In regard to some of the books of the New Testament, Bleek arrives at conclusions differing from the belief now currently entertained, though he does not, except in a single instance, pass beyond the limit of the doubts allowed in the early church, and mentioned, if not entertained, by some of the ablest and soundest of the fathers. He is disposed, with Eusebius, to discriminate among the books of the canon, and, while not venturing to exclude any from it that are now received, and still less inclined to admit any that are now excluded, he is of opinion that those books regarding whose canonicity no doubt has ever been expressed, and which have from the beginning been received without a discord
ant voice, as the undoubted production of the Apostles, or inspired apostolic helpers, should be assigned the first rank. To others, regarding which a portion of the early church was in doubt, he concedes only an inferior and limited authority. They are to a certain extent authentic testimonials of primitive Christianity, and yet they are at a partial remove from the purity of our Lord's teaching and that of his immediate Apostles.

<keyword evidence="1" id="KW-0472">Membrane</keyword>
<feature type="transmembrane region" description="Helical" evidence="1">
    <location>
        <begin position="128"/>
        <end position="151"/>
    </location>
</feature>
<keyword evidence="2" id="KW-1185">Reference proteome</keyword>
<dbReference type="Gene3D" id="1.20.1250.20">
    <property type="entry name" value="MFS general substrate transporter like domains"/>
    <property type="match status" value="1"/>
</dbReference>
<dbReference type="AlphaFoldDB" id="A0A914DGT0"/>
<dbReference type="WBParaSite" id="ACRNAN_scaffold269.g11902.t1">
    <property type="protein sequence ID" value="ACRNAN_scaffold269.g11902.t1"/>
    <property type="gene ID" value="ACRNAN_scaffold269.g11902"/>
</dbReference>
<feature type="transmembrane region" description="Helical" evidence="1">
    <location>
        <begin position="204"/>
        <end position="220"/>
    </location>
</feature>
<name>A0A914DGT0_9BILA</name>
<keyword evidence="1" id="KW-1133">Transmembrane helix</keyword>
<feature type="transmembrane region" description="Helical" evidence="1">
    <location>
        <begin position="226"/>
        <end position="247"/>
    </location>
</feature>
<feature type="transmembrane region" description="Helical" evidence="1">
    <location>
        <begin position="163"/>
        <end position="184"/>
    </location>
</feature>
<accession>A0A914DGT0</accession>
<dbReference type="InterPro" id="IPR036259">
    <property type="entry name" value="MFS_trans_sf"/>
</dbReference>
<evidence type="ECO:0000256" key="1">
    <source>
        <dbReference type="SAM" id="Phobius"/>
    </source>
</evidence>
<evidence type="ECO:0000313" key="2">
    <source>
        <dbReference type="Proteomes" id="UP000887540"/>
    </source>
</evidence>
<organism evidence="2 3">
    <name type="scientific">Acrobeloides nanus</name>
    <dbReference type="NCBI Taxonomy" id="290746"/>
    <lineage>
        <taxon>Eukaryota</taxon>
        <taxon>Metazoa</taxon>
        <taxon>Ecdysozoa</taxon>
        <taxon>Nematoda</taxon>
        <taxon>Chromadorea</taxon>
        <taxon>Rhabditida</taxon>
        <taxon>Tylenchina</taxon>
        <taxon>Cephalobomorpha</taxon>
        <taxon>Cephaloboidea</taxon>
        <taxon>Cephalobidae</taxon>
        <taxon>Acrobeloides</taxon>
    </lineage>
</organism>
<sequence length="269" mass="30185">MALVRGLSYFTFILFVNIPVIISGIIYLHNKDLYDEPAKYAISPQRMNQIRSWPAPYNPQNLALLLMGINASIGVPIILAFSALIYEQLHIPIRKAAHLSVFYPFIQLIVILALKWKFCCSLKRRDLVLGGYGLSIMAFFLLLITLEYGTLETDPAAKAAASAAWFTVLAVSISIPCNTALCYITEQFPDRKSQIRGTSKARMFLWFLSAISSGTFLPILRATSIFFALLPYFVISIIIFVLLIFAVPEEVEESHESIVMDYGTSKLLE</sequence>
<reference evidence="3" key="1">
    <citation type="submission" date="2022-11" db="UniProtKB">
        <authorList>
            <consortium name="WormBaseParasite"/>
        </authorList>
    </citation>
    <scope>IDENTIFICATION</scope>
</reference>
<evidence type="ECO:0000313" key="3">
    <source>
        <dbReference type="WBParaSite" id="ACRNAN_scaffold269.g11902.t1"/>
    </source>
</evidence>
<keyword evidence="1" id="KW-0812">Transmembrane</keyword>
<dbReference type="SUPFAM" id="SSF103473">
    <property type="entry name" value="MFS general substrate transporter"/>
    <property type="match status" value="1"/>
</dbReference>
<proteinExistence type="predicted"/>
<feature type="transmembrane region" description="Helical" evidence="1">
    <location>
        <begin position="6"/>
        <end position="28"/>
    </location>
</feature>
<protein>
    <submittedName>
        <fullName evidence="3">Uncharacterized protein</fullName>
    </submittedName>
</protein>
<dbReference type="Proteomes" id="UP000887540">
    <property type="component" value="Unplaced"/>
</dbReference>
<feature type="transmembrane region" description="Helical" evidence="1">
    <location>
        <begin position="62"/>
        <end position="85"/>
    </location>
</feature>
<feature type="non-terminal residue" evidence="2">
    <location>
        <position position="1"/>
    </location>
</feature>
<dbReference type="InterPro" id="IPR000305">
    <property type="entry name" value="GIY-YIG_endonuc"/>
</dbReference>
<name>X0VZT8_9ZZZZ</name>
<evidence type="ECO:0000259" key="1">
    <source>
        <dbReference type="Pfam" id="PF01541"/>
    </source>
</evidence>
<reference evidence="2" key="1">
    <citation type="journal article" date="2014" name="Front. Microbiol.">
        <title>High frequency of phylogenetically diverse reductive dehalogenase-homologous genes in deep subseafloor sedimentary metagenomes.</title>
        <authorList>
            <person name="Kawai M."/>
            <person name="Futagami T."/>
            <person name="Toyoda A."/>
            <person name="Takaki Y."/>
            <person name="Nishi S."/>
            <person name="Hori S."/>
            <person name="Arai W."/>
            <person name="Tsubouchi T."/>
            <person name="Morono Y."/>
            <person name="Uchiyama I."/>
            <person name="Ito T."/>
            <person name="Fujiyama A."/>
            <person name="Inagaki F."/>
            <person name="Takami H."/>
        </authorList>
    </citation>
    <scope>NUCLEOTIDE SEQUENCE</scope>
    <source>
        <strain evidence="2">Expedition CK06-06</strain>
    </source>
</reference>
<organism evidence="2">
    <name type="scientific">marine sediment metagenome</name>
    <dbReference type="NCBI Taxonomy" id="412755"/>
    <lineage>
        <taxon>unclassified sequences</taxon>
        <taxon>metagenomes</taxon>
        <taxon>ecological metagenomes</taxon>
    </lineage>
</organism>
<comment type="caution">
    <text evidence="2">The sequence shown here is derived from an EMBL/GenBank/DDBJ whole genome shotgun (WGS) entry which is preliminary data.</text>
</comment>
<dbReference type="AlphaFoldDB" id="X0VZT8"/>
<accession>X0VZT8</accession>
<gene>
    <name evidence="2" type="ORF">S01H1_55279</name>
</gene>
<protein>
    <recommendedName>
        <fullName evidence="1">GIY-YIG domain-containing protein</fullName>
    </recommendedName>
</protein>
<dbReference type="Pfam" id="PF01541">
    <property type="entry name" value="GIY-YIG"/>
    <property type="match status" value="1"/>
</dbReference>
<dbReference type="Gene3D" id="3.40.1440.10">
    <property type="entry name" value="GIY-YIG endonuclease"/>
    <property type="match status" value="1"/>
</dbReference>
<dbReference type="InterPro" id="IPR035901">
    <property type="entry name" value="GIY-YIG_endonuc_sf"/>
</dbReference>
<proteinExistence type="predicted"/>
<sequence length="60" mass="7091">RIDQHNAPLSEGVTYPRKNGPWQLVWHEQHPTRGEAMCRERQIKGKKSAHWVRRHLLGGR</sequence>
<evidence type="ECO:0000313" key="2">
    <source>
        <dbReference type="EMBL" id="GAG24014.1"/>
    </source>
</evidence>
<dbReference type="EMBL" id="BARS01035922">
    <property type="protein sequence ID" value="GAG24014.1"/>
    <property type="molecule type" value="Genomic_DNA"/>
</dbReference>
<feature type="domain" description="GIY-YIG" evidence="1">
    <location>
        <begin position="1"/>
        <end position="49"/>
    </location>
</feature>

The Epistle to the Hebrews he supposes not to have been written by Paul, but by one of his companions and fellow-laborers, a few years after his death, probably by Apollos. The Epistles of James and Jude, and the Revelation of John, were written by the persons whose names they severally bear. These, however, were not apostles, but other persons of note in the church, whose position entitled them to speak and write with the authority they here assume. James and Jude were the brothers of our Lord, the sons of Mary, and are to be distinguished from James, the son of Alpheus, or James the Less, and Jude his brother. John, who wrote the Revelation, was not the son of Zebedee, the Evangelist, or the author of the Epistles, but another John, of whom mention is made in the apostolic period, and who was an auditor of the immediate disciples of our Lord. First Timothy and Second Peter were written in the names of the Apostles Paul and Peter, but they belong to the second century of the Christian era, and are entitled to less consideration than any of these deutero-canonical writings, as he esteems them, though they tally essentially with the apostolic doctrines.